Researchers at National Jewish Health and several other institutions found that patients' precise genetic background told far more about their potential lung function -- and therefore any damage that has occurred -- than the self-identified racial profile commonly used in such tests.

Preliminary highlights of the AAPM 52nd Annual Meeting, Philadelphia, Pa., July 18-22, 2010
At the 52nd meeting of the American Association of Physicists in Medicine, which convenes from July 18-22, 2010 in Philadelphia, Pa., thousands of scientists and board-certified health professionals will gather to share the latest developments in medical imaging and radiation therapy, examine new clinical and laboratory data, and discuss many of the ethical and regulatory issues that face the field today.

Talking touchscreens aid patients
Multimedia talking touchscreens, housed in computer kiosks at clinics and hospitals, are helping researchers at Northwestern University Feinberg School of Medicine and clinicians at local health care centers enhance patient-centered care for patients with diverse language, literacy and computer skills.

Study: Medicare policy may account for growing length of hospice stays in nursing homes
Hospice care, certified and reimbursed by Medicare, offers specialized end-of-life care in the nursing-home setting.

Biofuels sustainability: JRC designs methodology to calculate carbon stock changes
The European Commission's Joint Research Centre has substantially contributed to the new EU system established to ensure that European biofuels and bioliquids come from sustainable sources and meet the highest environmental standards.

Executives who take the fewest risks have the most negative emotions
Researchers from the University of Burgos have studied the influence of emotional traits of the character in directors of Spanish banks and savings banks when making strategic decisions.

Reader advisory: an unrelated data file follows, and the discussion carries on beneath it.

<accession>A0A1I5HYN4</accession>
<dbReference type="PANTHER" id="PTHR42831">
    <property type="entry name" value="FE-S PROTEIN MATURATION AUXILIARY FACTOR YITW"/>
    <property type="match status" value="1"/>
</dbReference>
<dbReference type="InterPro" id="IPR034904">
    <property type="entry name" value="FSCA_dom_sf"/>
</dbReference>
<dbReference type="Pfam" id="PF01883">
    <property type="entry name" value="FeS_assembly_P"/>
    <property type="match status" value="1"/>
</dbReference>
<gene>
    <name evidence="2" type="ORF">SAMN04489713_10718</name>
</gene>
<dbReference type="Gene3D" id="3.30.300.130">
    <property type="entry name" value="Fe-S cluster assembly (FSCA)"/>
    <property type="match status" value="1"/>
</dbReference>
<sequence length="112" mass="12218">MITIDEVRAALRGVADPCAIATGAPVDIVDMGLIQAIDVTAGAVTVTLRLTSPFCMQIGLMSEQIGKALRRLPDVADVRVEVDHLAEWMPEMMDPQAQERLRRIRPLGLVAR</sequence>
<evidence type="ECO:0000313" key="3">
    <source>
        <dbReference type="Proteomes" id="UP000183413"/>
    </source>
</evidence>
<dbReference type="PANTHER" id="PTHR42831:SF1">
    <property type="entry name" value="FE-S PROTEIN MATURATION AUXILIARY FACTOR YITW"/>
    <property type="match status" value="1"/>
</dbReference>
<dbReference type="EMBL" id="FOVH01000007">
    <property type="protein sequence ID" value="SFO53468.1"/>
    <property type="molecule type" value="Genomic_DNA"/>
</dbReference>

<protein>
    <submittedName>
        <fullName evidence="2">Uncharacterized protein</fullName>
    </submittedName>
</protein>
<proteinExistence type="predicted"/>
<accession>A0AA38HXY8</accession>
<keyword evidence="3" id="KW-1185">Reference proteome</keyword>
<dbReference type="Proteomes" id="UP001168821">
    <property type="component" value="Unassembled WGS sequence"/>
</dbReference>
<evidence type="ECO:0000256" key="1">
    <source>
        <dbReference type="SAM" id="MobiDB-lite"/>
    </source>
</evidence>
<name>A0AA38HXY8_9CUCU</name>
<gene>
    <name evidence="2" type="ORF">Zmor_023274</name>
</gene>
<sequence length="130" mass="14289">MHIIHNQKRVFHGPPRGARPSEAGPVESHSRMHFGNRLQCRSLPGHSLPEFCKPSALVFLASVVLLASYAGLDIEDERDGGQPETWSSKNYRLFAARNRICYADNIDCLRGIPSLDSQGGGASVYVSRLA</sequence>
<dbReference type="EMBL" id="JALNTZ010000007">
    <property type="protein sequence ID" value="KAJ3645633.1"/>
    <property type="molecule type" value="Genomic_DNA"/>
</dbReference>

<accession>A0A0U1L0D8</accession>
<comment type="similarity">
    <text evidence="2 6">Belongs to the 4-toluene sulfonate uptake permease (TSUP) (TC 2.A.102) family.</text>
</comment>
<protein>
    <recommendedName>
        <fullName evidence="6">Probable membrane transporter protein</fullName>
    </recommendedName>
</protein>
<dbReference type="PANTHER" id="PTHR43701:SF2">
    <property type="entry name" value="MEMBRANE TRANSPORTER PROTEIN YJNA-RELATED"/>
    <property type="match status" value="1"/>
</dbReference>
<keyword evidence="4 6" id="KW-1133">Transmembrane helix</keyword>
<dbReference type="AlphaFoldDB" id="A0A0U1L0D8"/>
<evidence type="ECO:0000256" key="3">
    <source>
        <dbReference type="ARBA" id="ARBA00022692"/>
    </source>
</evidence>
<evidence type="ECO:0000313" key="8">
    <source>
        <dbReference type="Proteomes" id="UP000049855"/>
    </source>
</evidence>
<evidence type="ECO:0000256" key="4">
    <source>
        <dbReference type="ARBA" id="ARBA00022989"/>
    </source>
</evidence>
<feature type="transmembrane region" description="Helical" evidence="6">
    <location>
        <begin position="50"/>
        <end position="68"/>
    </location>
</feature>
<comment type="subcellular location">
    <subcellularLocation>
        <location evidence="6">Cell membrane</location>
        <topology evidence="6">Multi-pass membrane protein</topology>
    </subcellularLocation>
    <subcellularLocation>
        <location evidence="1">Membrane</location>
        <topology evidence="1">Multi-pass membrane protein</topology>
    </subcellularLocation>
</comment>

DNA through graphene nanopores
A team of researchers from Delft University of Technology announces a new type of nanopore devices that may significantly impact the way we screen DNA molecules, for example to read off their sequence.

An HPV vaccine cheap enough for the developing world? Could be
Vaccine manufacturers in India and other developing countries may be able to produce a lower-cost HPV vaccine in spite of the complicated array of patent protections on the technology, say researchers at the Duke Institute for Genome Sciences & Policy.

Scientists use computer algorithms to develop seasonal flu vaccines
A University of Miami computer scientist, Dimitris Papamichail, and a team of researchers from Stony Brook University have developed a rapid and effective approach to produce vaccines for new strains of influenza viruses.

AGU journal highlights -- July 9, 2010
The following highlights summarize research papers that have been recently published or are

Farmers to get rice-growing advice via text messages
Farmers in the

Drug study shows improvement in major orthopedic surgery care
An ultra-low-molecular-weight heparin called semuloparin has been found to reduce the incidence of venous thromboembolism in orthopedic surgery patients

Researchers apply computing power to crack egg shell problem
Researchers at the University of Warwick and the University of Sheffield have applied computing power to crack a problem in egg shell formation.

Better barriers can help levees withstand wave erosion
A new barrier design could protect reservoir levees from the erosive forces of wind-driven waves, according to studies by Agricultural Research Service scientists and partners.